Review of “Growing Up Wired” By David Wallace FlemingThe first chapter, the last chapter and a couple of chapters in the middle are brilliant. The remainder of the book careens between “Catcher in the Rye” and “Animal House” both in style in a level of sophistication. The contrast between the highs and the lows is so sharp as to be painful.The book asks, but does not answer, the question whether a young man, or a boy, can have a fulfilling relationship with a woman after having been [...]

    13. Nora Vickery on said:

      2.5 StarsFull disclosure: I received this book free as part of a First Reads Giveaway.Some of the reviewers of this book mention that they are not the target demographic for this book. With the title Growing Up Wired, I thought I was. I am an early millennial, part of the first generation of digital natives. I graduated high school in 2003. In fact, I might be a little young for this book. By the time I got to college, everyone had a computer, nobody actually talked on the phone and the Interne [...]

    14. TC on said:

      From the description this sounded like a parable for modern times and something that would provide some interesting thought provoking material. I like something a bit challenging so had high hopes for this book.Victor is an Alpha boy, living in a frat house with other young men most of whom are far more adept with women than him. In the brave new age of the internet he passes his time surfing the web for porn. Soon many of his friends are browsing MySpace to find sexually suggestive pictures of [...]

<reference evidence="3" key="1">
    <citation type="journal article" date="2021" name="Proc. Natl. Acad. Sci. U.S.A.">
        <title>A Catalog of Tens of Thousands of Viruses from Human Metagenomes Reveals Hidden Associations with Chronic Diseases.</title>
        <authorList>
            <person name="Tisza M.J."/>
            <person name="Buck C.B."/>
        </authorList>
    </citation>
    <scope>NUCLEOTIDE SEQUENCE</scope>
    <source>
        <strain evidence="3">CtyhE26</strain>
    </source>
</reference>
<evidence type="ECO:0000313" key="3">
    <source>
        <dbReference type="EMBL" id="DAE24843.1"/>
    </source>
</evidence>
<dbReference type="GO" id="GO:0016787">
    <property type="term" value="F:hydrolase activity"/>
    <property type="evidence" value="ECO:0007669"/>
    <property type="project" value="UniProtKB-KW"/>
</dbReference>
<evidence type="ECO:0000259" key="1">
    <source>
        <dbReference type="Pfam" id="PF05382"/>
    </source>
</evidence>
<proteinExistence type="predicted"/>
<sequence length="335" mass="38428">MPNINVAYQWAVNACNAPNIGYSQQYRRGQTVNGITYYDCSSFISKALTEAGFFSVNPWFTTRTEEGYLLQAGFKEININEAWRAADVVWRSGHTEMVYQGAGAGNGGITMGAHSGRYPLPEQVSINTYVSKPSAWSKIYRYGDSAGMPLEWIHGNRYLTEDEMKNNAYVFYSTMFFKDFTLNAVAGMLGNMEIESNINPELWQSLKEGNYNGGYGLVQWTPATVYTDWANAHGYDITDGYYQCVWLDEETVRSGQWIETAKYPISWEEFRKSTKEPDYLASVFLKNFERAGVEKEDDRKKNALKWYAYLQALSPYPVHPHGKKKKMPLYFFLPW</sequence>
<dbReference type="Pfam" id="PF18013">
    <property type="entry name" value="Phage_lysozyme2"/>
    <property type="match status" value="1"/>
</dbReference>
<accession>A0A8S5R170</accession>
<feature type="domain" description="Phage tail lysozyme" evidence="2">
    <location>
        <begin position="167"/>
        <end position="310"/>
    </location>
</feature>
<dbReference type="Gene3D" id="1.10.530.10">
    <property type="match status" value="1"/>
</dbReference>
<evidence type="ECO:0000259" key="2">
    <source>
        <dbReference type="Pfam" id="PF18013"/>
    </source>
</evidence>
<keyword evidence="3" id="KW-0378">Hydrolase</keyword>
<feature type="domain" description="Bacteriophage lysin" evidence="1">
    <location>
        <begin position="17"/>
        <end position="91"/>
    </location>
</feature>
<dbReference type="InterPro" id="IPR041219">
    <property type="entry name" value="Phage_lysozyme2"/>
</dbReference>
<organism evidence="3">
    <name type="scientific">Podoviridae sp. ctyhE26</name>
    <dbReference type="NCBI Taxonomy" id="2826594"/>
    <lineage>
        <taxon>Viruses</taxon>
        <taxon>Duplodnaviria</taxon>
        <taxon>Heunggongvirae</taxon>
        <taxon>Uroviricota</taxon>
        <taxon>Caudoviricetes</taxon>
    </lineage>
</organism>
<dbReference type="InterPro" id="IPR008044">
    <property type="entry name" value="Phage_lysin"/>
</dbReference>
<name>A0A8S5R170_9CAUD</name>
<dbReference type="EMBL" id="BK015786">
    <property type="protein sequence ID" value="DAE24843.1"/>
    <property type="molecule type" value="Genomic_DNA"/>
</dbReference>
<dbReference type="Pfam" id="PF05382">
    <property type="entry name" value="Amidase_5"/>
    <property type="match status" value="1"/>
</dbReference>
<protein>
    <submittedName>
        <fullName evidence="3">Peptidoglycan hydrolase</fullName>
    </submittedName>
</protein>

15. Cristina on said:

      It took me a while to read this book because I wasn't really that into it. I'm sorry to say that I don't think it is written very well. It's very stream of consciousness and I found it difficult to follow. It's about a boy in a fraternity in college in what seems like the late 90s. Maybe I wasn't the right audience for this book, but I just didn't like it. It seemed like it was written by a high schooler. Also, the things that were going on didn't seem very realistic. I can't speak for what it's [...]

    16. Mary Sue on said:

      I received this book as a First Reads Giveaway. I quickly realized that I am not the target demographic. I was hoping to gain some insight into what makes some young people do the things they do in regard to internet/facebook/snapchat, etc. However, the author provided no such insight for me. I found the characters poorly developed and had great difficulty in distinguishing one from another.

    17. Siisso on said:

      Terrific was when one stumbled across capturing modern literature like this on alternative book sites. It was full of college when I was a freshman, and it still is. The mood and scenes will take a while to change from what is conveyed on Growing Up Wired. This was the once I identified with a character on a level of unbridled humour and undertakings to an extent. What made it enjoyable and worthwhile. These days I distance myself completely. How my reading has been improved.

    18. Tony Greenall on said:

      Wonderfully written to begin with, but as the story went on each character became more and more dislikeable. Eventually I just didn't care how things turned out and abandoned it 3/4 of the way through.Having said that, I wouldn't be averse to trying more of this author, his writing style certainly has much to recommend it.

    19. Emily on said:

      This book wasn't exactly my cup of tea, but it did prove an interesting insight into difficulties faced by today's technology-driven young adults.